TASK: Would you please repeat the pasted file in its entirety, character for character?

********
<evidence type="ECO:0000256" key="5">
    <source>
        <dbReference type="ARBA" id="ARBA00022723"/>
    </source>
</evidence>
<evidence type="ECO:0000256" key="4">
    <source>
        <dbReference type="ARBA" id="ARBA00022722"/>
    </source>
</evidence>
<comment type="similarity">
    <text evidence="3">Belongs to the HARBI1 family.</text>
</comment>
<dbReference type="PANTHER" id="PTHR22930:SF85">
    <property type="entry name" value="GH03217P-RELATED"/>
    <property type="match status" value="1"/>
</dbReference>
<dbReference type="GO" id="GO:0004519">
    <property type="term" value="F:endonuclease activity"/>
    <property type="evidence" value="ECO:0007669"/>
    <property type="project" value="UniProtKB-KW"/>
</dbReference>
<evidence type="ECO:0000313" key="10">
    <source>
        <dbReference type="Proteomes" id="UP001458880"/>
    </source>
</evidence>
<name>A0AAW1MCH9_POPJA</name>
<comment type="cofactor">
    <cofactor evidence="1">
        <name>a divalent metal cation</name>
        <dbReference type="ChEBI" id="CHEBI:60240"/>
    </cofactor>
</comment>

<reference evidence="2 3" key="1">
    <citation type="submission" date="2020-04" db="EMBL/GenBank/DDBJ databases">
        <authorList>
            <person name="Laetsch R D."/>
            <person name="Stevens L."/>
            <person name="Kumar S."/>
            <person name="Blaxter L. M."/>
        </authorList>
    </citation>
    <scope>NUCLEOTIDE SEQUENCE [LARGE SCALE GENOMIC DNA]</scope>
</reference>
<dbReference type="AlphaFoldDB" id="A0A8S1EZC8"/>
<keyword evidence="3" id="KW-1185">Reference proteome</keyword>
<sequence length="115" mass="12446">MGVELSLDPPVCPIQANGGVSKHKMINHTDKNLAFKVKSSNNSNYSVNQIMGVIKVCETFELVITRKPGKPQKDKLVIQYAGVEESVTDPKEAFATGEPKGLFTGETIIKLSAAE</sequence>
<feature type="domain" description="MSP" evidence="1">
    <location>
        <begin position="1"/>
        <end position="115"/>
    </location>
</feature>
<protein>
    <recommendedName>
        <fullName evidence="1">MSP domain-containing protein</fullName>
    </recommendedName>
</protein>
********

<evidence type="ECO:0000256" key="5">
    <source>
        <dbReference type="ARBA" id="ARBA00022723"/>
    </source>
</evidence>
<evidence type="ECO:0000256" key="4">
    <source>
        <dbReference type="ARBA" id="ARBA00022722"/>
    </source>
</evidence>
<comment type="similarity">
    <text evidence="3">Belongs to the HARBI1 family.</text>
</comment>
<dbReference type="PANTHER" id="PTHR22930:SF85">
    <property type="entry name" value="GH03217P-RELATED"/>
    <property type="match status" value="1"/>
</dbReference>
<dbReference type="GO" id="GO:0004519">
    <property type="term" value="F:endonuclease activity"/>
    <property type="evidence" value="ECO:0007669"/>
    <property type="project" value="UniProtKB-KW"/>
</dbReference>
<evidence type="ECO:0000313" key="10">
    <source>
        <dbReference type="Proteomes" id="UP001458880"/>
    </source>
</evidence>
<name>A0AAW1MCH9_POPJA</name>
<comment type="cofactor">
    <cofactor evidence="1">
        <name>a divalent metal cation</name>
        <dbReference type="ChEBI" id="CHEBI:60240"/>
    </cofactor>
</comment>

<reference evidence="2 3" key="1">
    <citation type="submission" date="2020-04" db="EMBL/GenBank/DDBJ databases">
        <authorList>
            <person name="Laetsch R D."/>
            <person name="Stevens L."/>
            <person name="Kumar S."/>
            <person name="Blaxter L. M."/>
        </authorList>
    </citation>
    <scope>NUCLEOTIDE SEQUENCE [LARGE SCALE GENOMIC DNA]</scope>
</reference>
<dbReference type="AlphaFoldDB" id="A0A8S1EZC8"/>
<keyword evidence="3" id="KW-1185">Reference proteome</keyword>
<sequence length="115" mass="12446">MGVELSLDPPVCPIQANGGVSKHKMINHTDKNLAFKVKSSNNSNYSVNQIMGVIKVCETFELVITRKPGKPQKDKLVIQYAGVEESVTDPKEAFATGEPKGLFTGETIIKLSAAE</sequence>
<feature type="domain" description="MSP" evidence="1">
    <location>
        <begin position="1"/>
        <end position="115"/>
    </location>
</feature>
<protein>
    <recommendedName>
        <fullName evidence="1">MSP domain-containing protein</fullName>
    </recommendedName>
</protein>